Sam Lovell rides again through precious archive
The extraordinary life of Sam Lovell and the history of Western Australia’s Kimberley region is documented in a personal archive of photos and memorabilia that has been donated to the State Library of WA.
Mr Lovell, a Kimberley identity and tourism pioneer, was taken by authorities as a child from his family in 1936 and sent to the infamous Moola Bulla station and Aboriginal settlement west of Halls Creek.
He later worked as a boundary rider and stockman for years and took thousands of photographs and slides with a camera he kept rolled up in his swag.
During his travels, Mr Lovell took iconic photos of the region’s cattle industry, meatworks, mustering camps, the bush and the area’s people and landscape.
In the 1980s, he and wife Rosita helped pioneer Indigenous tourism with tours of the Kimberley and other outback destinations.
As well as his personal archive, a video recording of stories from Mr Lovell’s early life will be filmed in the coming months at Moola Bulla station.
The video documentation will be made with the help of a $35,000 grant awarded by the WA Department of Local Government, Sport and Cultural Industries to filmmaker Sian Darling.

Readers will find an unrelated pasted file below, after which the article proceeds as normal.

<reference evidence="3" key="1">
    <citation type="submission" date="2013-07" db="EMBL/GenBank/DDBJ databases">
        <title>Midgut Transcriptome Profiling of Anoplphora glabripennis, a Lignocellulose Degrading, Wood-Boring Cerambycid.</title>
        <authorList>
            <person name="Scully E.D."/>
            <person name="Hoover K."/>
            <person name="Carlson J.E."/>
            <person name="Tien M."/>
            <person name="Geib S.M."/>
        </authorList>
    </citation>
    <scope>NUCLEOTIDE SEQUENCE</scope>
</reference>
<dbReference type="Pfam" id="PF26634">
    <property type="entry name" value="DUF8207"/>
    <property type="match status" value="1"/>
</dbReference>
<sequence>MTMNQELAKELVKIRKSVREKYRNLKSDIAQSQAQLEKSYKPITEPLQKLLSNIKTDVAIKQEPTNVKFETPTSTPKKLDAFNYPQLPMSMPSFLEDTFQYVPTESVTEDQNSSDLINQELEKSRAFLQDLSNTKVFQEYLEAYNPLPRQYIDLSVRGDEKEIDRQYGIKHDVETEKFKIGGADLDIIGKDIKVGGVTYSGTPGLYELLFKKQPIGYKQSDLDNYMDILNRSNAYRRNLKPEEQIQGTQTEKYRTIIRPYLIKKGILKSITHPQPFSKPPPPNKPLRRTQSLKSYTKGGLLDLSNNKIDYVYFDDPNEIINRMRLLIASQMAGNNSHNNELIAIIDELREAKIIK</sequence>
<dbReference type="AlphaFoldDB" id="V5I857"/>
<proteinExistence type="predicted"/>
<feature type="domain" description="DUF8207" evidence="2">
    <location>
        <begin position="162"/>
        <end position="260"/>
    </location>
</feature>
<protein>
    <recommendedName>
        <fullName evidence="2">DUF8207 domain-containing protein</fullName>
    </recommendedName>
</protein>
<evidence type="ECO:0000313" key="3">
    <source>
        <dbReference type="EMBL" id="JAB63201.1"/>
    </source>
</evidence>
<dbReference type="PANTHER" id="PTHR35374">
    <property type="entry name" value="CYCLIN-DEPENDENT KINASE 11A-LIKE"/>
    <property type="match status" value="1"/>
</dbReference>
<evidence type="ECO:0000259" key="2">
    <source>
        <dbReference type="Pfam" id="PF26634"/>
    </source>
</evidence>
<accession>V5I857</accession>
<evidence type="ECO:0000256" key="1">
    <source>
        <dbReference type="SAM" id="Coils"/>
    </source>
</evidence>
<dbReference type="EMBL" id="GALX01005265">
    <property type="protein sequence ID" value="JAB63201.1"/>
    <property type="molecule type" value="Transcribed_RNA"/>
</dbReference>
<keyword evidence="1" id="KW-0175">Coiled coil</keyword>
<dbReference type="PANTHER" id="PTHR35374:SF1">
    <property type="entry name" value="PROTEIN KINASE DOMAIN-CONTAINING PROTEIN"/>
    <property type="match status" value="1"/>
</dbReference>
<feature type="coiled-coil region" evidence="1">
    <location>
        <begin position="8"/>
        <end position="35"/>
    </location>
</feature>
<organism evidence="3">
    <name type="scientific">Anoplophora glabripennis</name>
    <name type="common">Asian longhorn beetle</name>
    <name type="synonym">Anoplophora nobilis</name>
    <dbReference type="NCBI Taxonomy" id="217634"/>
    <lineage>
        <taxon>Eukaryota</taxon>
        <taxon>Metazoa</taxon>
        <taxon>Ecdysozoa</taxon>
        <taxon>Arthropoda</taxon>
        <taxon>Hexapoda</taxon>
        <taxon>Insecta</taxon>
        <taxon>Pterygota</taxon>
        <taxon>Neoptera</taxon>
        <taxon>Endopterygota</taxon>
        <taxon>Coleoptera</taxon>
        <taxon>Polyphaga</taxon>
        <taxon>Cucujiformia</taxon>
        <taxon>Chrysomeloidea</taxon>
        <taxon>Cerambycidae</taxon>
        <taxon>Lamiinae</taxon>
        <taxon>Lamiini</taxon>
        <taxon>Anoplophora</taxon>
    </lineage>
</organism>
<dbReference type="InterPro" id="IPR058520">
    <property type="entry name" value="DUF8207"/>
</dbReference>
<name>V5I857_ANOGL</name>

Mr Lovell’s achievements have already been recognised locally and nationally.
He is the patron of the Western Australian Indigenous Tourism Operators Council; and the Kimberley Tourism Association has named an industry award after Mr Lovell and his wife – the Sam and Rosita Lovell Tourism Award.
In 2003, Mr Lovell was recognised in the Australia Day Honours List with a Member of the Order of Australia medal for his services as a mentor to Indigenous groups and communities in the Kimberley region in developing tourism ventures.
“Sam Lovell’s story is an important story to tell, one of national significance. There wouldn’t be many people who know our great Kimberley region and the land, as well as Sam,” WA Parliamentary secretary to the Premier John Carey said.
“On top of that, he has contributed greatly to establishing the Indigenous tourism industry which helps create jobs and boosts the regional economy.
“He’s now in his mid-80s and his is a personal story that encompasses the history of the Kimberley in the 20th century.